When are supplements helpful and necessary?

It might seem like supplements are a bad idea. For one thing, they’re not easy for the body to break down and absorb. Secondly, if you have a comprised gut, there’s not much a supplement will do to improve your vitamin and mineral levels.

Nonetheless, since our diets tend to lack certain nutrients, and since certain life situations and health conditions require support, there are times when supplements are necessary.

Let’s take a look at some of the common reasons why you need to supplement your diet with additional vitamins and minerals.

  • Age: “As we get older, our ability to absorb nutrients from food decreases”, according to Howard Sesso, a Harvard-affiliated doctor. As we get older, our bodies naturally absorb less and less, making some sort of dietary supplement crucial.
  • Winter months and dark seasons: If you don’t get enough sun, you could easily be deficient in a very important nutrient, vitamin D. And since most of us spend a lot of time indoors or surviving old, wintery months, we run the risk of being deficient. Not only does vitamin D support a healthy immune system and prevent some chronic diseases, but it also supports psychological health. A lack of vitamin D could contribute to depression in some individuals.
  • Vegan and vegetarian diets: Since the best sources of vitamin B12 are found in animal products, like eggs, milk and meat, vegans and vegetarians run the risk of being severely deficient in a crucial nutrient, vitamin B12. Without vitamin B12, there’s a great risk for anemia as well as damage to the nervous system.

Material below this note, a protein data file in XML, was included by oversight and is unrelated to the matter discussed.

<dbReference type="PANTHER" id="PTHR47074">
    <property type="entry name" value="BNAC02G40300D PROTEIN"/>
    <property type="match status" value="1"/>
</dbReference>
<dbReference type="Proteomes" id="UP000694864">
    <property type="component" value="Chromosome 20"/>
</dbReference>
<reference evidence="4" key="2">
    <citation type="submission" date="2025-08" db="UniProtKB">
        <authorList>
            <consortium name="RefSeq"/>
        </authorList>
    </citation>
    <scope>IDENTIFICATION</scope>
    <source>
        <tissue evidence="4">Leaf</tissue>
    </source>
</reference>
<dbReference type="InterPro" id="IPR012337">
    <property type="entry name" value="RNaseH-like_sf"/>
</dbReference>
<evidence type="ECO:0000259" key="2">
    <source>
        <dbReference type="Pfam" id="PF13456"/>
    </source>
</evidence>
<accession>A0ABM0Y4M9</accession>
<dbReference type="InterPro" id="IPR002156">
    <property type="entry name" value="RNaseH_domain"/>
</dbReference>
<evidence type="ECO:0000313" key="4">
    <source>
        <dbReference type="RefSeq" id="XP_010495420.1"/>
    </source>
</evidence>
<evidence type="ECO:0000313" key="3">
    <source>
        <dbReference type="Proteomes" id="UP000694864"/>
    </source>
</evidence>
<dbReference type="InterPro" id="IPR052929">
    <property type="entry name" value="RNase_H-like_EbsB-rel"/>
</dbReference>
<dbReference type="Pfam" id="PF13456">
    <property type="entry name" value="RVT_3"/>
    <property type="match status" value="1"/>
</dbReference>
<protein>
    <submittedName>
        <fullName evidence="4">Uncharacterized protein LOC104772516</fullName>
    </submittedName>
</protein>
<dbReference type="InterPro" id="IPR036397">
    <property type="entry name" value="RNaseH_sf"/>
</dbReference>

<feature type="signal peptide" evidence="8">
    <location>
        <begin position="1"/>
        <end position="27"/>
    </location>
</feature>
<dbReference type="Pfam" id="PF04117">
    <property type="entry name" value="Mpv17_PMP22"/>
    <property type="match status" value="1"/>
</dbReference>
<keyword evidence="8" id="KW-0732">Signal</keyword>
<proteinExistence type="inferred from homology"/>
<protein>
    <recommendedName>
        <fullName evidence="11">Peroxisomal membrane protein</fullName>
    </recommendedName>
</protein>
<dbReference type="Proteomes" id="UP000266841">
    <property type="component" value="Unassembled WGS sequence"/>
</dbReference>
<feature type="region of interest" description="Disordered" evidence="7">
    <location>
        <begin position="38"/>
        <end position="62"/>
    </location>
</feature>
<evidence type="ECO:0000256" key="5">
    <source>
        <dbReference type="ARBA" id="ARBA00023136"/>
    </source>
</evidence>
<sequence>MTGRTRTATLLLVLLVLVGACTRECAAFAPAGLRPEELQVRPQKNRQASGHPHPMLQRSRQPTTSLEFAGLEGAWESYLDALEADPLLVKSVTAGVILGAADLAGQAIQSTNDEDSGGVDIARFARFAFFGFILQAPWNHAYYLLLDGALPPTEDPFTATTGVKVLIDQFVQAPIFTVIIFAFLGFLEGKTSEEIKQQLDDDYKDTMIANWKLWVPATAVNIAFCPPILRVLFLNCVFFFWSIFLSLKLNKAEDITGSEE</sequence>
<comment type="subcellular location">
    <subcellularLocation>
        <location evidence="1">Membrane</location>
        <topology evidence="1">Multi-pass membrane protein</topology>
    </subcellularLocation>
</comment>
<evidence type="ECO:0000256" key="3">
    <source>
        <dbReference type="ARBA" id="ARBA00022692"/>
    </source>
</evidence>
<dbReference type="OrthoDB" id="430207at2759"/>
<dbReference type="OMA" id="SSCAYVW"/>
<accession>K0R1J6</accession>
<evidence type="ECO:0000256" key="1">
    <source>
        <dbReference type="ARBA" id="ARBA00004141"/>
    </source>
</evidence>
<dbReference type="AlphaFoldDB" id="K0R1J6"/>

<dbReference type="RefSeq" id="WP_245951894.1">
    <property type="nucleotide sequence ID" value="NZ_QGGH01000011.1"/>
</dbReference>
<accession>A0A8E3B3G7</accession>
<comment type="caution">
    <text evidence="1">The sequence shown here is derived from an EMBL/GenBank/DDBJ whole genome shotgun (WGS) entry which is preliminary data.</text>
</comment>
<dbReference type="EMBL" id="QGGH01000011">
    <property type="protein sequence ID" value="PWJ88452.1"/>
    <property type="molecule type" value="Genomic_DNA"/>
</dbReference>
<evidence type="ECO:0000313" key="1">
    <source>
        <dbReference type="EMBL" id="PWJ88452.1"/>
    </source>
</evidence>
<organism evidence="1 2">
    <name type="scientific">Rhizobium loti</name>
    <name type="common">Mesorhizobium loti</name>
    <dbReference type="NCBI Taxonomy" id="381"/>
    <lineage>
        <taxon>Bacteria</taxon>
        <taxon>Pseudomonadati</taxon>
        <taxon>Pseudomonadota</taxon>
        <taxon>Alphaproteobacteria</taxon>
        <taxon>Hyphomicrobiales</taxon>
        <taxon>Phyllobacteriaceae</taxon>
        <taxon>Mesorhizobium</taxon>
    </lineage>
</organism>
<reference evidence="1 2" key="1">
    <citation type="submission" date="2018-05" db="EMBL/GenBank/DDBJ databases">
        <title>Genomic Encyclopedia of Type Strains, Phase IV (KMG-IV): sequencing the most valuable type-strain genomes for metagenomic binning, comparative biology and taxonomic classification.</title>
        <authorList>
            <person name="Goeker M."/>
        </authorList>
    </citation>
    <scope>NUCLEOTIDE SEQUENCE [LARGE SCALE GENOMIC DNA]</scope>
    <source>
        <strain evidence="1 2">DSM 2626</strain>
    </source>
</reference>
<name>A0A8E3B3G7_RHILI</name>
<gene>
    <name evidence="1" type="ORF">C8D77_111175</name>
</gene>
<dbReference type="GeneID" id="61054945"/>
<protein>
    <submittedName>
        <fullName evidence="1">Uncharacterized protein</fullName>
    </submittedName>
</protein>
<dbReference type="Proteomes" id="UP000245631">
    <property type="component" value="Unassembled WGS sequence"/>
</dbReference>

• Menstruating women: When a woman menstruates, not only does she shed the interior lining of the uterus and blood, but she also loses a significant amount of both iron and magnesium in the process. And without enough iron and magnesium, a woman can have great PMS symptoms and period discomfort.
  • Pregnant women: Folic acid is a type of vitamin B, and it’s crucial for the development of the unborn baby. Therefore, pregnant and breastfeeding mothers should consume additional folate to support both their own levels of this B vitamin, but also to ensure that their child develops.
  • People who don’t consume enough fish: This study found that U.S. adults don’t consume enough omega-3 fatty acids, which are primarily found in oily fish. Why are omega-3 fatty acids so important? They can significantly reduce the risk of heart disease. Therefore, if you don’t have access to high-quality halibut, herring or mackerel, it might be a good idea to take a supplement like Green Pasture’s Blue Ice Fermented Cod Liver Oil, which is a raw, whole food supplement, free of any additives or preservatives. It can provide you with a safe and heart-healthy serving of omega-3 fatty acids.
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Before you decide to take a supplement, try to improve your diet by adding a greater variety of foods that are rich in both vitamins and minerals. Furthermore, it’s a good idea to have your vitamin and mineral levels checked to see if you actually need a supplement.

Finally, remember that a supplement is a great way to support a healthy diet, but it can in no way replace the quality of nutrients found in whole food sources.